Cristina Vignone, a senior at Fordham College at Lincoln Center, recently won Fordham’s first Beinecke Scholarship for graduate study in the arts, humanities or social sciences, a $34,000 award she will use after she graduates in 2012 with a double major in History and Anthropology. In her junior year Vignone undertook a digital humanities project that reexamined the Salem Witch Trials through visual representations of the relationships shared by various trial participants. Vignone developed the project under the guidance of Fordham Digital Humanities Working Group member and history professor Roger Panetta. The project was presented at the Fordham University Research Fair in Spring 2011 and at the 2011 Lower New York Regional Conference for the National History Honor Society, Phi Alpha Theta, at Marist College. It was also selected for further digitization by graduate students of the Information Visualization course at the School of Library and Information Science at Indiana University. Congratulations to Cristina!
|Kathleen Fitzpatrick, Ph.D.|
The Digital Humanities Working Group could not be more pleased that Kathleen Fitzpatrick, a pioneer in developing new forms for scholarly publication, will speak on the topics of “Planned Obsolescence: Publishing, Technology, and the Future of the Academy” as the keynote speaker at Fordham’s annual Faculty Technology Day. Sponsored by Fordham’s Instructional Technologies | Academic Computing Group, Dr. Fitzpatrick’s talk will consider the impact of digital technologies on publishing and the academy.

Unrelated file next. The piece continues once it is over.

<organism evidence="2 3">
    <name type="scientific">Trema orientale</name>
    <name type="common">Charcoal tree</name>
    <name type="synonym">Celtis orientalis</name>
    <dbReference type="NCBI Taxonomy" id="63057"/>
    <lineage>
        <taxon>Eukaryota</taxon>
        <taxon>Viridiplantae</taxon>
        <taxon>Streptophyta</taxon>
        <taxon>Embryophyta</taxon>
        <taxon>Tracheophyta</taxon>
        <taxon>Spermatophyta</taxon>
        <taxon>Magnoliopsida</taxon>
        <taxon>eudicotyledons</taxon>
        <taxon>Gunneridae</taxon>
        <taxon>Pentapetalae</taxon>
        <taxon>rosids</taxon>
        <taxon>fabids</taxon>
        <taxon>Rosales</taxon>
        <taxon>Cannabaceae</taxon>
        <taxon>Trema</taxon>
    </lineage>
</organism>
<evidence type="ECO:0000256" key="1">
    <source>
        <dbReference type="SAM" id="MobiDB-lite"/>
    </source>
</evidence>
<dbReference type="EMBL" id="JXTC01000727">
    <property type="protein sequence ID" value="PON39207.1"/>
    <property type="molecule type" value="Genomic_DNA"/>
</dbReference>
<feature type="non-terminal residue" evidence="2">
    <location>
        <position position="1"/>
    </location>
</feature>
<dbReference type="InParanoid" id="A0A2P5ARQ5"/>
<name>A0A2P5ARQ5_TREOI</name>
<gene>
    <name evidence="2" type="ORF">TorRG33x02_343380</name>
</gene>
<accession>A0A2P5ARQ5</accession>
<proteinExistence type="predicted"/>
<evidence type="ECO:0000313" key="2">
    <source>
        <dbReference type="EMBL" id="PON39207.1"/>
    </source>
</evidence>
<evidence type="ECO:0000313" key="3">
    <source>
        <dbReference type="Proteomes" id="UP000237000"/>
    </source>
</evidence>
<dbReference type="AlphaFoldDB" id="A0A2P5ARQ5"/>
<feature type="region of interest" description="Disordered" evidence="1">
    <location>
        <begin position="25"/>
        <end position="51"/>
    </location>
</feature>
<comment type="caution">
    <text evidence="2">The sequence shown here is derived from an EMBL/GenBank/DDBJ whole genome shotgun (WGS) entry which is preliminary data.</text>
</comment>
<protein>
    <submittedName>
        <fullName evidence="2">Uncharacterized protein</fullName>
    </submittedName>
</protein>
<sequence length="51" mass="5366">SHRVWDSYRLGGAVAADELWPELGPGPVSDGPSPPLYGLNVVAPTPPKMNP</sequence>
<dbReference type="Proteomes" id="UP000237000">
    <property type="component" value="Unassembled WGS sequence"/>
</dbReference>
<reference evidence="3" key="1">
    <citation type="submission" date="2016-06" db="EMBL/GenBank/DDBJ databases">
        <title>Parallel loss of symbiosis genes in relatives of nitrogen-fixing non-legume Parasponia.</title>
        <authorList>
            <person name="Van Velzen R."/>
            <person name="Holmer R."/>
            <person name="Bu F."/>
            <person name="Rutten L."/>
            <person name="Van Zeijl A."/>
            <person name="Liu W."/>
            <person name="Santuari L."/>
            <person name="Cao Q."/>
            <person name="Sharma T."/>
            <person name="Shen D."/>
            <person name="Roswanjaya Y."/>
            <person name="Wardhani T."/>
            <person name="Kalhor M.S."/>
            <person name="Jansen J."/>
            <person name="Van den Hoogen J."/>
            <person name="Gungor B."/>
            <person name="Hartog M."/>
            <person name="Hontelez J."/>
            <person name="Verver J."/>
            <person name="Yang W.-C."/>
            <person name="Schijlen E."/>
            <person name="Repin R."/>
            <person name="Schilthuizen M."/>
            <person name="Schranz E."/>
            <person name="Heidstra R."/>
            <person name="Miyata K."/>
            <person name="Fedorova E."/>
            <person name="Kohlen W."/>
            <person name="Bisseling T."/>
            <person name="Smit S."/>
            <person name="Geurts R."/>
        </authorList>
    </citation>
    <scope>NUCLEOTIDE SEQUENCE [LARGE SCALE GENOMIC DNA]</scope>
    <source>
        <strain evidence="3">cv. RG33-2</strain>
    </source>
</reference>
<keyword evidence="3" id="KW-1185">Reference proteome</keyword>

Dr. Fitzpatrick is a Professor of Media Studies at Claremont College and the author of The Anxiety of Obsolescence: The American Novel in the Age of Television (Vanderbilt University Press, 2006), and of Planned Obsolescence: Publishing, Technology, and the Future of the Academy, forthcoming from NYU Press and previously made available for open peer review online. She is co-founder of the digital scholarly network MediaCommons. In mid-April MediaCommons and New York University Press were awarded a major grant from the Andrew W. Mellon Foundation in support of a year-long study of peer-to-peer (P2P) review. Fitzpatrick was also recently appointed as director of the newly created Office of Scholarly Communication at the Modern Language Association.
Faculty Technology Day runs from 9:30–5:00 pm on Monday, May 16th at Fordham’s Lincoln Center Campus, Lowenstein Building, 12th floor. Fitzpatrick’s keynote is scheduled for 10:00 am. The Lowenstein Building is on the northwest corner of 60th Street and Ninth Avenue. ID is required for entry. This event is free, but registration is recommended. Map: Fordham University–Lincoln Center.